Imagine you have a dirty-minded sicko little brother, twelve or thirteen years old, & he's making a horror movie that he hornswoggled you into being in. He's also written fan letters to porn stars, & they'll show up later to add a semi-adult flavor to his childish film.
You're one of two guys walking in the "wilderness" -- or grampa's weedy back acre -- searching for a cave that's supposed to have a magic dagger in it. The story doesn't make any sense of course but the motivation is the dagger will help out with a class project.
Well, imagine no more, that film is Blood Legend (2006), & its badness would make sense only if the filmmakers were junior highschool dorks. The pornographic elements suggest the kid might have been molested at home so has been prematurely sexualized.
A babe of a witch-girl appears unexpectedly. She's from that same class. She's wearing a cape which are apparently the fashion statement of the hour.
She's promising one of the guys he can have a B-J, & is he eager. But instead, she stabs him multiple times, he being a virgin offering hacked up with the aforementioend magic dagger.
She rips out his heart while a really stupid looking devil-costumed guy (Robert O'Connor) stands nearby.
The second guy in that opening scene dies by the old-timey "knife in skull" gag. And Blood Legend is off & stumbling.
One hopes the miserable cast had no interest in or expectation of ever being actors, because they failed to be such. They're obviously older than thirteen, so they can be forgiven only if they were picked & random & paid in meth crystals.
Diana (Heather Jacobsen) is the witch out to claim her family legacy. She has slight qualms about the lives she must take, but take them she must.
She delivers the ripped-out heart to her fat swishy uncle Isaac the Warlock (Randal Malone) who says, "MAHvellous, MAHvellous," then gives a didactic explanation of what the story is supposed to be about.
There's a flash-back to witchburning days to go with Isaac's explanation to Diana who you'd think had already heard it. With worse & worse acting, we experience the reenactment one of the lamest-ever witchburning scene, with a pretty witch named Moira (goth porn star Syn Devil) promising to return in 300 years.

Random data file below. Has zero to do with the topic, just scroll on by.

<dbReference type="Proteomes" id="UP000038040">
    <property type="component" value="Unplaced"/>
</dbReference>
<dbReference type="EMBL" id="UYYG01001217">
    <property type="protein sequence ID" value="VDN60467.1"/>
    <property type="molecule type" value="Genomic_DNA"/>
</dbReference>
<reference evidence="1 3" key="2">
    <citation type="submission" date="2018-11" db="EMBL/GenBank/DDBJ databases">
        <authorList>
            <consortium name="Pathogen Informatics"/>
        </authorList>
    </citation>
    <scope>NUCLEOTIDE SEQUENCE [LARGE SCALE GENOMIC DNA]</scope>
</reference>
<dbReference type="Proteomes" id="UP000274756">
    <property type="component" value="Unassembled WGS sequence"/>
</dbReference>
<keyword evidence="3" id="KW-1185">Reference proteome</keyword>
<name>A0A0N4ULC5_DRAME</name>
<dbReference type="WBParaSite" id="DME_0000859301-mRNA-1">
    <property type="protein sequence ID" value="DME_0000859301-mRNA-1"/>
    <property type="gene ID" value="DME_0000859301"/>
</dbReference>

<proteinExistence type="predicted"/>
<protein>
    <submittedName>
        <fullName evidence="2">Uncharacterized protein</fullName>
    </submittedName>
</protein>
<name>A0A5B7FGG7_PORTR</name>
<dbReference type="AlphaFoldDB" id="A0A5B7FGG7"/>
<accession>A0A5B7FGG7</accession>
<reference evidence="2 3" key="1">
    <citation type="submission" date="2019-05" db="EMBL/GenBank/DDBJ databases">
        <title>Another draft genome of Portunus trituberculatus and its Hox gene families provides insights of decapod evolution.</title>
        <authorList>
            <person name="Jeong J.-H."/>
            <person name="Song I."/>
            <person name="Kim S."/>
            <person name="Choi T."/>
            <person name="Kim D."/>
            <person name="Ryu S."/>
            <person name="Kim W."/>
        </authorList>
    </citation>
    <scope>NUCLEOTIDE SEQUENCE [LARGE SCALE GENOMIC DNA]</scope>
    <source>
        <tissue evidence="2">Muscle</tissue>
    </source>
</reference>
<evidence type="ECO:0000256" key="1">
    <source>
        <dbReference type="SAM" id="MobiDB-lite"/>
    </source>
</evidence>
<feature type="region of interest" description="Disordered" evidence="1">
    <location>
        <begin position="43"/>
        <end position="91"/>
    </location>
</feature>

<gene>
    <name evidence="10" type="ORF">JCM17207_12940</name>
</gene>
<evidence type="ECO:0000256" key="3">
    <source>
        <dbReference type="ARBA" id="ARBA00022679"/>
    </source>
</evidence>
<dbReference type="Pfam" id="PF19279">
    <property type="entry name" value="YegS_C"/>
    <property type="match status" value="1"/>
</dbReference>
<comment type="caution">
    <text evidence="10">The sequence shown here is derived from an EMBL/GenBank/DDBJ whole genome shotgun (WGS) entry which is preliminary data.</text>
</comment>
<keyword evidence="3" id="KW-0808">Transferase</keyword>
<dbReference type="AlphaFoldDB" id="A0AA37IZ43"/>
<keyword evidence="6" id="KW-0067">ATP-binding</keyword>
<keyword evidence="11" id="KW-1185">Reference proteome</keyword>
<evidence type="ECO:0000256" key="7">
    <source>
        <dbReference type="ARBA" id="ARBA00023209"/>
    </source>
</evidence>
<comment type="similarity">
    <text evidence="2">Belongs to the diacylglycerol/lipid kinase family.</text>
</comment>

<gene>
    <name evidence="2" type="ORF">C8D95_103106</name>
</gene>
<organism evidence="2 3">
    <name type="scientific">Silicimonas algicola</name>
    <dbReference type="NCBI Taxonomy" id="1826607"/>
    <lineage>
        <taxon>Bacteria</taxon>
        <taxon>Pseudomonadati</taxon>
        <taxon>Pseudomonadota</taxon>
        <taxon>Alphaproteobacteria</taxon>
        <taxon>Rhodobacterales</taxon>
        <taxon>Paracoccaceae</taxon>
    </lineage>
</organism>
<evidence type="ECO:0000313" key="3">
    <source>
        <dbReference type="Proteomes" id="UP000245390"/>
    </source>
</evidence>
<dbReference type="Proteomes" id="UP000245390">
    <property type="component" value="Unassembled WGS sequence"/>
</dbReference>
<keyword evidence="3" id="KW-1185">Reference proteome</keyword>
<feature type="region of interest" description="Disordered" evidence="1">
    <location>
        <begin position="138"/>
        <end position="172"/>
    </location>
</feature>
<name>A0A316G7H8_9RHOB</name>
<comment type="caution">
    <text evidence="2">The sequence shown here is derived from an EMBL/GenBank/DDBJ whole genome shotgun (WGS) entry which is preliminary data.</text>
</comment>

Actual dialogue goes, "I'll be back." "Burn, witch, burn!" It was all filmed against a bush in the back yard.
Resurrecting that ancestress is Diana's purpose. She seems to think she has something to gain from doing this, but will she be in for an inane surprise.
An unsexy sex scene culminates in the resurrected witch who turns into the previously observed silly monster-suit half sasquatch & half Jerry Garcia. "She & the demon are one & the same," explains Uncle Isaac. "She must feed or grow weak."
To make the resurrection permanent requires the coven to sacrifice innocent blood. A completely different magic dagger must be found, used for some mediocre gore stuff in the woods, & there are victims among some rather elderly looking teenagers who're throwing a party, seemingly edited into the tale as an afterthought & not really quite fitting.
A "twist" ending wasn't necessarily the worst thing, but to have worked, something good had to have led up to it. Nothing did.
I had three of director James Fotopoulos's films on my to-see list -- including Migrating Forms (2000) & Back Against the Wall (2002), but deleted the other two after seeing Zero (1997).
He might've gotten better after Zero, but half as bad would still be hard going.
Zero is the story of an isolated misanthropic grubby cancerous pervert (Matthew Buckley, who I would happily cast in a cave man epic) alone in his crap apartment doing his manniken to a raucously amateur film score.
The forgiving have compared it to Eraserhead (1977), but that's like comparing a rubber chicken to a T rex. Had there been anything whatsoever interesting about the film the black & white photography might've been praiseworthy in its imperfection, but with everything else about the film inept, the weaknesses rather than the s trengths of the photography end up underscored.
I could imagine pompously approaching the film as a piece of avant gard art & thinking it at least sufferable in that context. Or anyone who likes Plan Nine from Outer Space (1959) might like something equally inept but with the bonus of vulgarity. To me it was simply a boring film not worth the length of time I permitted it to take from my life.
copyright © by Paghat the Ratgirl